When last we saw Oliver Queen, he was beaten into unconsciousness and un-hooded by Malcolm Merlyn. Malcolm wasted no time in disrobing Oliver, stringing him up in chains and getting him wet. Oliver dreamed of how his father killed himself (and that guy on the raft minding his own business) but Malcolm tells the awakened Oliver that he misses his friend Robert. Oliver: "You'll be seeing him soon." Oliver's referring to Hell, right? Because that's where Robert is, and where Malcolm is going. Malcolm taunts Oliver, accurately pointing out the fact that they've battled twice yet despite his youth and speed, Malcolm always beats him to a quiver. Then Malcolm fully assumes the role of James Bond villain by leaving Oliver alone instead of just killing him. Oliver does the most ridiculously painful looking chain climb imaginable to free himself and then starts snapping Merlyn guard necks, just in time for Diggle to arrive with helpful exposition that Oliver has a tracker in his boot.
Meanwhile, Felicity is trying to enter Queen Consolidated and is picked up by the po-po like the perp that she is. Detective Lance references several episodes from the season of Felicity's hacking skills helping the Hood but a timely phone call from that very Hood informing Lance of the Undertaking to destroy the Glades gets Felicity off the hook. Lance now has bigger fish to fry than grilling this geeky girl. Felicity gives Lance a "The Vigilante must be a hero if he's willing to sacrifice himself to save others" speech straight from The Chloe Sullivan Diaries. Lance now has to beg his superiors for help to stop the Undertaking and naturally, his Lieutenant isn't pleased to hear Lance has been communicating with and tacitly helping the very vigilante he's supposed to be apprehending. Lance gets suspended. He's actually lucky he's in Starling City and not in The Wire's Baltimore. Lieutanant Rawls would have a field day with humiliating Lance.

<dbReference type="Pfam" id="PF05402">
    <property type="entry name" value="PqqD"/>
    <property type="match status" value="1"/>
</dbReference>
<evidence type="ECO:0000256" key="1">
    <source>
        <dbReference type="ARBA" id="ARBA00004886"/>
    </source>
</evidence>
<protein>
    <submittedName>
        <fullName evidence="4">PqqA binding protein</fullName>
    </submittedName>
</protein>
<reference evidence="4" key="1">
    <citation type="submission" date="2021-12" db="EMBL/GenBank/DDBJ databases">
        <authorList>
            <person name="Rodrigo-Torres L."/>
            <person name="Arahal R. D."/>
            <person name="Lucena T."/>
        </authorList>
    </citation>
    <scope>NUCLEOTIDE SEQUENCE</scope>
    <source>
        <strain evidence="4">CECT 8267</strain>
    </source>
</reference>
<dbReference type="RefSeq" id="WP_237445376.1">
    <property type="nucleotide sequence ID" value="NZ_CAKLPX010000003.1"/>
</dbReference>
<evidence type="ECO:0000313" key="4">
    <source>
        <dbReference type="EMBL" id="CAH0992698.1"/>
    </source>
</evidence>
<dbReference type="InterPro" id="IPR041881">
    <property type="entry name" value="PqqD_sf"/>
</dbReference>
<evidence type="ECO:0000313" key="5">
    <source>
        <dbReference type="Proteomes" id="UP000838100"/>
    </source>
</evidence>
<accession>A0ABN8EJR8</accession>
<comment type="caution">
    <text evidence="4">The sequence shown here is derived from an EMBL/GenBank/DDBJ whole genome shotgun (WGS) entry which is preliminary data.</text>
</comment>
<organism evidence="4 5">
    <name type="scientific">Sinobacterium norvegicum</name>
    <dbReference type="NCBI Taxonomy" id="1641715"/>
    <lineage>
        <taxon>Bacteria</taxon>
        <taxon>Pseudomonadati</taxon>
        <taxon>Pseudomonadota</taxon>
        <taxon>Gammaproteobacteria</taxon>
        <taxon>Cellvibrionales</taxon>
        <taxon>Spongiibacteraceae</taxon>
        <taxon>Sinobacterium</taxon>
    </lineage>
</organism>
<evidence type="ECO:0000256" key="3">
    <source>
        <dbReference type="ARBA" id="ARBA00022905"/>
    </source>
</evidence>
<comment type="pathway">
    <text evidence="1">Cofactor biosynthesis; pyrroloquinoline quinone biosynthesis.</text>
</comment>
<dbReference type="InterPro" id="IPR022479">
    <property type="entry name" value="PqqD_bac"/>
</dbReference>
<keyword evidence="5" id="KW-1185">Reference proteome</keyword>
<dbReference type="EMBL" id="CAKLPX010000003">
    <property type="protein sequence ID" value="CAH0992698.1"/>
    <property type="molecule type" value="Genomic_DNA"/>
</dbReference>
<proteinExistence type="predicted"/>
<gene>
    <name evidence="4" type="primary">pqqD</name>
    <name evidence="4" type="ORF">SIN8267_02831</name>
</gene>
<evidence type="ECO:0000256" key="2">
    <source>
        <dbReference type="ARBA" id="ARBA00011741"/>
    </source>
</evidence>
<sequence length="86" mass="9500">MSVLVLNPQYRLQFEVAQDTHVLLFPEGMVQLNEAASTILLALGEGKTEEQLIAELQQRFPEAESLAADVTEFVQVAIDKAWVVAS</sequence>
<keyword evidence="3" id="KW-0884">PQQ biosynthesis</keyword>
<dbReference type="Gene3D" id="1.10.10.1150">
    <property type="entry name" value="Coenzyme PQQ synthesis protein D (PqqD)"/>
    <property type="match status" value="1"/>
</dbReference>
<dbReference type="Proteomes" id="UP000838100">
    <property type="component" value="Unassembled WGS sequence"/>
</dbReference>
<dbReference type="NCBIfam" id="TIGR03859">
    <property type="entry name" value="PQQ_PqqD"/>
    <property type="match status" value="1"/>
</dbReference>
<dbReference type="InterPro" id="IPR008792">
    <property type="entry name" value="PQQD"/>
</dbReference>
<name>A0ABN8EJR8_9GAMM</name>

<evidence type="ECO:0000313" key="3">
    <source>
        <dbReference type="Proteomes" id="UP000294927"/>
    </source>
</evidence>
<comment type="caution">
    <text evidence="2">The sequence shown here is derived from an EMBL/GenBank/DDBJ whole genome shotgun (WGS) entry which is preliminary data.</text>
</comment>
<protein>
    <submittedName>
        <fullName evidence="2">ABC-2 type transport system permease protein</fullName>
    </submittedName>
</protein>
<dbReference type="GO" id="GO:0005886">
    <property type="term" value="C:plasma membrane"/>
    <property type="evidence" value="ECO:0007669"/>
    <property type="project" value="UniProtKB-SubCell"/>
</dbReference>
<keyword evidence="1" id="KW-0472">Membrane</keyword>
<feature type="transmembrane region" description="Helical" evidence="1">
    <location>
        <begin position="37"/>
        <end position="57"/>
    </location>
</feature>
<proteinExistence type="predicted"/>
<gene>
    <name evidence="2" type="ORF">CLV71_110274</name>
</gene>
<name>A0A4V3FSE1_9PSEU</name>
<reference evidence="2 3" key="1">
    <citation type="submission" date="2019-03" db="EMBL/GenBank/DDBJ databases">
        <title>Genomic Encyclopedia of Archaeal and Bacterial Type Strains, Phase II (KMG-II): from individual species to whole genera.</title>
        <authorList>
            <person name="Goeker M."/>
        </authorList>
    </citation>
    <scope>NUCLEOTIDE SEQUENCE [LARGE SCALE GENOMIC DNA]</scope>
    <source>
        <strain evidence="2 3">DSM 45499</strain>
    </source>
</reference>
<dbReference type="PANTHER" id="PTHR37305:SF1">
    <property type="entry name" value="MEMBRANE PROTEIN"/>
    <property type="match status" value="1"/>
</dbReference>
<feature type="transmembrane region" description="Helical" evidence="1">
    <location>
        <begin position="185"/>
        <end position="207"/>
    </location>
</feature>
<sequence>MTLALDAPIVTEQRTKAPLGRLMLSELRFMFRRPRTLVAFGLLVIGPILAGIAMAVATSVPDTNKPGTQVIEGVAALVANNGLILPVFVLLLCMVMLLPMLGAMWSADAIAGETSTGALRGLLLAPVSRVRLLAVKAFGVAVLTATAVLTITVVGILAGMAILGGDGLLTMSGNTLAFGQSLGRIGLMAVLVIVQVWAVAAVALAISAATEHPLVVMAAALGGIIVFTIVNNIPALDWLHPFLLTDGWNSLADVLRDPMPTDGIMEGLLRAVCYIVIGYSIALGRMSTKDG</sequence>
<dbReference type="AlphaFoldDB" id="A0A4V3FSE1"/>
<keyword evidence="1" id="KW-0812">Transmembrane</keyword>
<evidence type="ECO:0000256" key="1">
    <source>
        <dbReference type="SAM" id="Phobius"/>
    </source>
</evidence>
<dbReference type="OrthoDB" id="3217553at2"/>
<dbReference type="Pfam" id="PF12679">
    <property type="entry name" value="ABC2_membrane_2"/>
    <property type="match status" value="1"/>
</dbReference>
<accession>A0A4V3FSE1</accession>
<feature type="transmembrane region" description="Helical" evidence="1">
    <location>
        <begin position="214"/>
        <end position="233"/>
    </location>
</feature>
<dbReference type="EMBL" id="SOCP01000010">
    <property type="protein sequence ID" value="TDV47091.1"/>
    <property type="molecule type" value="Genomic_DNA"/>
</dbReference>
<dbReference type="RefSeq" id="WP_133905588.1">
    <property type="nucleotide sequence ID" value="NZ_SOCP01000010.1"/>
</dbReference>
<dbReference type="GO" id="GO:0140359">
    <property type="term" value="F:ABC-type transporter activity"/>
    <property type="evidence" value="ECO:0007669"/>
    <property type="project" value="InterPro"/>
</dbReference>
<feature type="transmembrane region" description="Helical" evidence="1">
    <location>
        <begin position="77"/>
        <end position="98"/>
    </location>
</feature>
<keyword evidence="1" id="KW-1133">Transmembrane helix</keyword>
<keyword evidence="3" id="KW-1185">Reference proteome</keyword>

With no time table of when the Undertaking will happen and not knowing where the Unidac device is, Oliver decides to check in with his ancillary cast, see how they're holding up. First up is Tommy, who's conveniently drunk in Verdant, and tells Oliver he caught him kissing Laurel the night before after Oliver told Tommy to go and fight for Laurel. Only kissing? Because Oliver did a lot more than that with her. Oliver didn't actually say that, but Tommy took a drunken swing at him anyway. Oliver clues Tommy in that his daddy is going to destroy the Glades and Tommy can't believe the cold, distant billionaire who ignored him for a decade would ever do that. Oliver heads on home to Stately Queen Manor to finally have that frank heart to heart with Moira about the Undertaking as she's packing up all her clothes to go... somewhere. Oliver finally tells Moira how Robert really died, that he shot himself (leaving out how Robert also shot that guy in the raft minding his own business.) Oliver pleads with his mother to help him stop the Undertaking right when Malcolm calls her with the new time table for the Undertaking - it's tonight! And wouldn't you know it, Laurel shows up at Stately Queen Manor to have their relationship heart to heart. That Laurel sure does get around. Oliver doesn't tell her anything about himself being the Hood or the Undertaking, just warning her to stay out of the Glades, but the impressive thing about the writing is Oliver telling her that she's the only one of his friends who isn't hiding anything, which is actually true. That's Laurel's great virtue; she's not messed up or living a secret life. Laurel Lance has always been straight up, now tell me, Oliver, are you gonna love me forever? Or am I caught in a hit and run?